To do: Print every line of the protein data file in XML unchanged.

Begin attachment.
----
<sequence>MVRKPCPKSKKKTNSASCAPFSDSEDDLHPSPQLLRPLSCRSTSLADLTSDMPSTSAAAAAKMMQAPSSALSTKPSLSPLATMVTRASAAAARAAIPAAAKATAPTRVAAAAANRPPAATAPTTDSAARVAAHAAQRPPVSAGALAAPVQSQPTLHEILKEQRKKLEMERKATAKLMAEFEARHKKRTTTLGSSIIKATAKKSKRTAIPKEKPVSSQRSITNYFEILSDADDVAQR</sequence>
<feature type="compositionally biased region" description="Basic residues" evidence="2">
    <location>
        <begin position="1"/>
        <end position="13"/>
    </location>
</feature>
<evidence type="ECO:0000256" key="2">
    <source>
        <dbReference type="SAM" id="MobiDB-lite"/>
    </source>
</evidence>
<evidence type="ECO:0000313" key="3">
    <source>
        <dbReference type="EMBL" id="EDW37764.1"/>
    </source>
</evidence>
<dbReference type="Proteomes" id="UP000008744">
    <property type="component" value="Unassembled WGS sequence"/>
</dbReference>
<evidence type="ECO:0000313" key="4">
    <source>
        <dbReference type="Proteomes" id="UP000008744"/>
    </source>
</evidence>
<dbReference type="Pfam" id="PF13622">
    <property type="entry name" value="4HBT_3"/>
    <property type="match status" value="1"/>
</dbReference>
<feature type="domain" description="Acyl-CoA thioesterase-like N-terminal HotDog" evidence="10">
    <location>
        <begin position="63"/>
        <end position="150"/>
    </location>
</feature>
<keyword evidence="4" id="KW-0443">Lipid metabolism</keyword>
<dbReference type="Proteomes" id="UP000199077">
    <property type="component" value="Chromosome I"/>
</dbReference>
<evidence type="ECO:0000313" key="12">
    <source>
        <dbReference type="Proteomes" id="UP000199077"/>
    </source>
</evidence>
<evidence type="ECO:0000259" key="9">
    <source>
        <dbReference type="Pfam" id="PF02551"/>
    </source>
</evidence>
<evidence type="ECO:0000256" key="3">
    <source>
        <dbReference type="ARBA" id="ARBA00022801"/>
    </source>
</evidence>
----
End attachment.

<sequence>MVRKPCPKSKKKTNSASCAPFSDSEDDLHPSPQLLRPLSCRSTSLADLTSDMPSTSAAAAAKMMQAPSSALSTKPSLSPLATMVTRASAAAARAAIPAAAKATAPTRVAAAAANRPPAATAPTTDSAARVAAHAAQRPPVSAGALAAPVQSQPTLHEILKEQRKKLEMERKATAKLMAEFEARHKKRTTTLGSSIIKATAKKSKRTAIPKEKPVSSQRSITNYFEILSDADDVAQR</sequence>
<feature type="compositionally biased region" description="Basic residues" evidence="2">
    <location>
        <begin position="1"/>
        <end position="13"/>
    </location>
</feature>
<evidence type="ECO:0000256" key="2">
    <source>
        <dbReference type="SAM" id="MobiDB-lite"/>
    </source>
</evidence>
<evidence type="ECO:0000313" key="3">
    <source>
        <dbReference type="EMBL" id="EDW37764.1"/>
    </source>
</evidence>
<dbReference type="Proteomes" id="UP000008744">
    <property type="component" value="Unassembled WGS sequence"/>
</dbReference>
<evidence type="ECO:0000313" key="4">
    <source>
        <dbReference type="Proteomes" id="UP000008744"/>
    </source>
</evidence>
<dbReference type="Pfam" id="PF13622">
    <property type="entry name" value="4HBT_3"/>
    <property type="match status" value="1"/>
</dbReference>
<feature type="domain" description="Acyl-CoA thioesterase-like N-terminal HotDog" evidence="10">
    <location>
        <begin position="63"/>
        <end position="150"/>
    </location>
</feature>
<keyword evidence="4" id="KW-0443">Lipid metabolism</keyword>
<dbReference type="Proteomes" id="UP000199077">
    <property type="component" value="Chromosome I"/>
</dbReference>
<evidence type="ECO:0000313" key="12">
    <source>
        <dbReference type="Proteomes" id="UP000199077"/>
    </source>
</evidence>
<evidence type="ECO:0000259" key="9">
    <source>
        <dbReference type="Pfam" id="PF02551"/>
    </source>
</evidence>
<evidence type="ECO:0000256" key="3">
    <source>
        <dbReference type="ARBA" id="ARBA00022801"/>
    </source>
</evidence>